نتیجه گیری انگلیسی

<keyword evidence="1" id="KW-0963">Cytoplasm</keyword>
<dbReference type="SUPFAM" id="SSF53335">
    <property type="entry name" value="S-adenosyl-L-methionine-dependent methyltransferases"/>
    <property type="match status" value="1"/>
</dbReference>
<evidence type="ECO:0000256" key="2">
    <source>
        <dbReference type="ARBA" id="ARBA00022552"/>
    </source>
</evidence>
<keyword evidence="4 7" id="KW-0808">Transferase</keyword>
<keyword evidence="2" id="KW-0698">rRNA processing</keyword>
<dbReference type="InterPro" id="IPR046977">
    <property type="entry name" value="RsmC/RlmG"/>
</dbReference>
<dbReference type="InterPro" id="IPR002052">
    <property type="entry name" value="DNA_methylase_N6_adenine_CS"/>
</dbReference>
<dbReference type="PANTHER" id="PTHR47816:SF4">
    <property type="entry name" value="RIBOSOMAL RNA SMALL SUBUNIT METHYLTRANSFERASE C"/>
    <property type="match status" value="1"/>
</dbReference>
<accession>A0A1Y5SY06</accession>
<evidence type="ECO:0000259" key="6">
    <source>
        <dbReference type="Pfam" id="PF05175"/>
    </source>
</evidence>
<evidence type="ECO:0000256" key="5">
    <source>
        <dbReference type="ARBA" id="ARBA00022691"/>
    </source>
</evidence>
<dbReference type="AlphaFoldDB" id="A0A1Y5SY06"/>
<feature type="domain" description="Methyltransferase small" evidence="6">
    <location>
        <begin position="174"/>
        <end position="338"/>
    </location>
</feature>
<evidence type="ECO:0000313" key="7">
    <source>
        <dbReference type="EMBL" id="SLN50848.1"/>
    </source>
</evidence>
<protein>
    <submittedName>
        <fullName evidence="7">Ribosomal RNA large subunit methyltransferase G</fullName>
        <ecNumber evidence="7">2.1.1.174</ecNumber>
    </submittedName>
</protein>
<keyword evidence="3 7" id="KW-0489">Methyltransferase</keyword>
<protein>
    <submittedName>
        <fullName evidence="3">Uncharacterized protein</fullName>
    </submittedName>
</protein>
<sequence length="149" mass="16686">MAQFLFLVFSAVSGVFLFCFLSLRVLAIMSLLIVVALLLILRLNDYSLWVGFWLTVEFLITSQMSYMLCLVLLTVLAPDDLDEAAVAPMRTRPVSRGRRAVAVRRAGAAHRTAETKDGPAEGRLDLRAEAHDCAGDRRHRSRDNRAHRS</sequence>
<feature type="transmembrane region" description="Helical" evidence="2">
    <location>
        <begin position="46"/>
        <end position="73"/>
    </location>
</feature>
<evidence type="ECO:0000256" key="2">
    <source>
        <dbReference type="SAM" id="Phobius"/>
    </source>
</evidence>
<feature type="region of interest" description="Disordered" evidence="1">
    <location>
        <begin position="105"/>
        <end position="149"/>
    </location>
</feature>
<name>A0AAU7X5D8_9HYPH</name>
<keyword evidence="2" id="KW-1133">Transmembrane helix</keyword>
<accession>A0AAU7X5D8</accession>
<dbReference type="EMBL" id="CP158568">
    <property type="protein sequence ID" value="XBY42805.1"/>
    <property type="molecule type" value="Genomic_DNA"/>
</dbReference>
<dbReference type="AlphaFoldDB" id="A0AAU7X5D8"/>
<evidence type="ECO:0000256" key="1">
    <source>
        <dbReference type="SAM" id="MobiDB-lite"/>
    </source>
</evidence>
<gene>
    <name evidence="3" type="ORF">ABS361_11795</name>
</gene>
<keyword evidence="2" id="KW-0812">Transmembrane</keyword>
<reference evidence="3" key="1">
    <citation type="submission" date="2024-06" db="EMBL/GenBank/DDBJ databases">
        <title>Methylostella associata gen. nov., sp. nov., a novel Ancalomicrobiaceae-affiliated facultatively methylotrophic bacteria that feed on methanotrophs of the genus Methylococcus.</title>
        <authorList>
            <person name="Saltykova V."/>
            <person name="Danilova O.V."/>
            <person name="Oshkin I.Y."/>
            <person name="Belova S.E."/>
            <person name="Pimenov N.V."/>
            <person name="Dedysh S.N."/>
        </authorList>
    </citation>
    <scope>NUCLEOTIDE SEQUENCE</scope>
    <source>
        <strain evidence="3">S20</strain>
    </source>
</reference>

This paper has addressed the case where organisational units use one or more inputs to produce one or more outputs and we wish to identify the minimum cost at which each unit could have secured its outputs. We assume observed input prices exist but we also assume that units are not input ‘price takers’. That is a unit might have been able through its own actions to secure its inputs at prices other than those that in the event materialised. This could for example have been through a combination of skilful negotiation with providers, timing purchases, optimising lot sizing and so on. We further assume that we have no information to model in a deterministic fashion potential input prices that might have been available to a unit. In this context the only information we have from which to deduce the input prices that might have been available are the observed prices at the units being compared. For the foregoing context we provide a general purpose DEA model which for the first time in this literature minimises simultaneously the quantities of inputs used and the prices paid in order to estimate a minimum aggregate cost of securing the outputs of the unit. Taking its lead from traditional DEA models, in which feasible in principle input-output correspondences are derived as convex combinations of observed such correspondences, our model extends this idea to prices. Specifically we assume that convex combinations of observed prices for each input are feasible in principle for that input. This creates a space of feasible prices from which the model draws input prices so that choosing at the same time a most appropriate mix of input levels for those prices, the unit could minimise the aggregate cost at which it secures its inputs. We go on to suggest that in a typical real life situation there would generally exist additional restrictions on prices. For example it may not be acceptable or feasible at a given unit for input prices to vary by more than a certain factor up or down from those observed. Other information such as quantity price discounts or trade offs between prices if applicable can also be modelled. The model developed upon solution yields optimal quantities, prices, output levels and the minimum aggregate cost of securing the outputs of a unit. For the case where potential cost savings are identified for a unit we have provided a formula for their decomposition. The decomposition identifies two additive components, one reflecting the scope for savings through implementing input quantity changes and the other through implementing price changes. We argue that when units are not strictly price takers the traditional concept of allocative efficiency loses its meaning as it relates to keeping prices fixed and identifying an optimal input mix for those prices. The decomposition suggested in this paper is the more suitable when both input quantities and their prices can be optimised simultaneously to arrive at minimum aggregate costs.